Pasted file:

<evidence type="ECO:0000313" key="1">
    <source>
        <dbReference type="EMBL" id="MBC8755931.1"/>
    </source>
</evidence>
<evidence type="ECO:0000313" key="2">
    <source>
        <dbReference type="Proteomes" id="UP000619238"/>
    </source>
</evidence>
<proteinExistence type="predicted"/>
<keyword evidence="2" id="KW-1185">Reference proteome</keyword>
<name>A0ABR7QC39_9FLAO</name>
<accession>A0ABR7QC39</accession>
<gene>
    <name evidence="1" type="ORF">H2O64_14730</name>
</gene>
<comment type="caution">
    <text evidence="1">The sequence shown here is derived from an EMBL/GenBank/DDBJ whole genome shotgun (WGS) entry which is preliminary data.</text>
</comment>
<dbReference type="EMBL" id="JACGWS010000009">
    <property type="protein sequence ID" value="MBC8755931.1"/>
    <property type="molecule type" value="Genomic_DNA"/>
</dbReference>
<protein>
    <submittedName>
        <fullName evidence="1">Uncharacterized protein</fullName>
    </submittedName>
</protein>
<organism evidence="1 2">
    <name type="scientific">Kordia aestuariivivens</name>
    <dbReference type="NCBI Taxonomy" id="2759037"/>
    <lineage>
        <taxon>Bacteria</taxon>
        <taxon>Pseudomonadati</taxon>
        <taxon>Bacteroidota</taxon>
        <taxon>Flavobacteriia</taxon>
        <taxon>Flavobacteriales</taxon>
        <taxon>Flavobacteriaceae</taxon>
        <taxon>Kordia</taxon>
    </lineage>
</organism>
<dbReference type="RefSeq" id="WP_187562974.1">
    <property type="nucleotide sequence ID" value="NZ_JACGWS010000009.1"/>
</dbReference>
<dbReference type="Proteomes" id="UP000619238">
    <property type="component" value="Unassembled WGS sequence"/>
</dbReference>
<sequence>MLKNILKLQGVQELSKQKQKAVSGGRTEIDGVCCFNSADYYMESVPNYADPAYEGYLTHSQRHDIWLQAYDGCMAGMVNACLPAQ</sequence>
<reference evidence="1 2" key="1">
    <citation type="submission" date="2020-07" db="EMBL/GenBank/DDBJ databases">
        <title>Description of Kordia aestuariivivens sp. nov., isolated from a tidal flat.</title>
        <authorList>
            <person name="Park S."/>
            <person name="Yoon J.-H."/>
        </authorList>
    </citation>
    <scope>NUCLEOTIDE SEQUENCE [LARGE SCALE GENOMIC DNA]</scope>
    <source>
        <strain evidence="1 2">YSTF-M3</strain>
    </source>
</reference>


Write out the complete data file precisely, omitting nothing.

<evidence type="ECO:0000313" key="1">
    <source>
        <dbReference type="EMBL" id="MBC8755931.1"/>
    </source>
</evidence>
<evidence type="ECO:0000313" key="2">
    <source>
        <dbReference type="Proteomes" id="UP000619238"/>
    </source>
</evidence>
<proteinExistence type="predicted"/>
<keyword evidence="2" id="KW-1185">Reference proteome</keyword>
<name>A0ABR7QC39_9FLAO</name>
<accession>A0ABR7QC39</accession>
<gene>
    <name evidence="1" type="ORF">H2O64_14730</name>
</gene>
<comment type="caution">
    <text evidence="1">The sequence shown here is derived from an EMBL/GenBank/DDBJ whole genome shotgun (WGS) entry which is preliminary data.</text>
</comment>
<dbReference type="EMBL" id="JACGWS010000009">
    <property type="protein sequence ID" value="MBC8755931.1"/>
    <property type="molecule type" value="Genomic_DNA"/>
</dbReference>
<protein>
    <submittedName>
        <fullName evidence="1">Uncharacterized protein</fullName>
    </submittedName>
</protein>
<organism evidence="1 2">
    <name type="scientific">Kordia aestuariivivens</name>
    <dbReference type="NCBI Taxonomy" id="2759037"/>
    <lineage>
        <taxon>Bacteria</taxon>
        <taxon>Pseudomonadati</taxon>
        <taxon>Bacteroidota</taxon>
        <taxon>Flavobacteriia</taxon>
        <taxon>Flavobacteriales</taxon>
        <taxon>Flavobacteriaceae</taxon>
        <taxon>Kordia</taxon>
    </lineage>
</organism>
<dbReference type="RefSeq" id="WP_187562974.1">
    <property type="nucleotide sequence ID" value="NZ_JACGWS010000009.1"/>
</dbReference>
<dbReference type="Proteomes" id="UP000619238">
    <property type="component" value="Unassembled WGS sequence"/>
</dbReference>
<sequence>MLKNILKLQGVQELSKQKQKAVSGGRTEIDGVCCFNSADYYMESVPNYADPAYEGYLTHSQRHDIWLQAYDGCMAGMVNACLPAQ</sequence>
<reference evidence="1 2" key="1">
    <citation type="submission" date="2020-07" db="EMBL/GenBank/DDBJ databases">
        <title>Description of Kordia aestuariivivens sp. nov., isolated from a tidal flat.</title>
        <authorList>
            <person name="Park S."/>
            <person name="Yoon J.-H."/>
        </authorList>
    </citation>
    <scope>NUCLEOTIDE SEQUENCE [LARGE SCALE GENOMIC DNA]</scope>
    <source>
        <strain evidence="1 2">YSTF-M3</strain>
    </source>
</reference>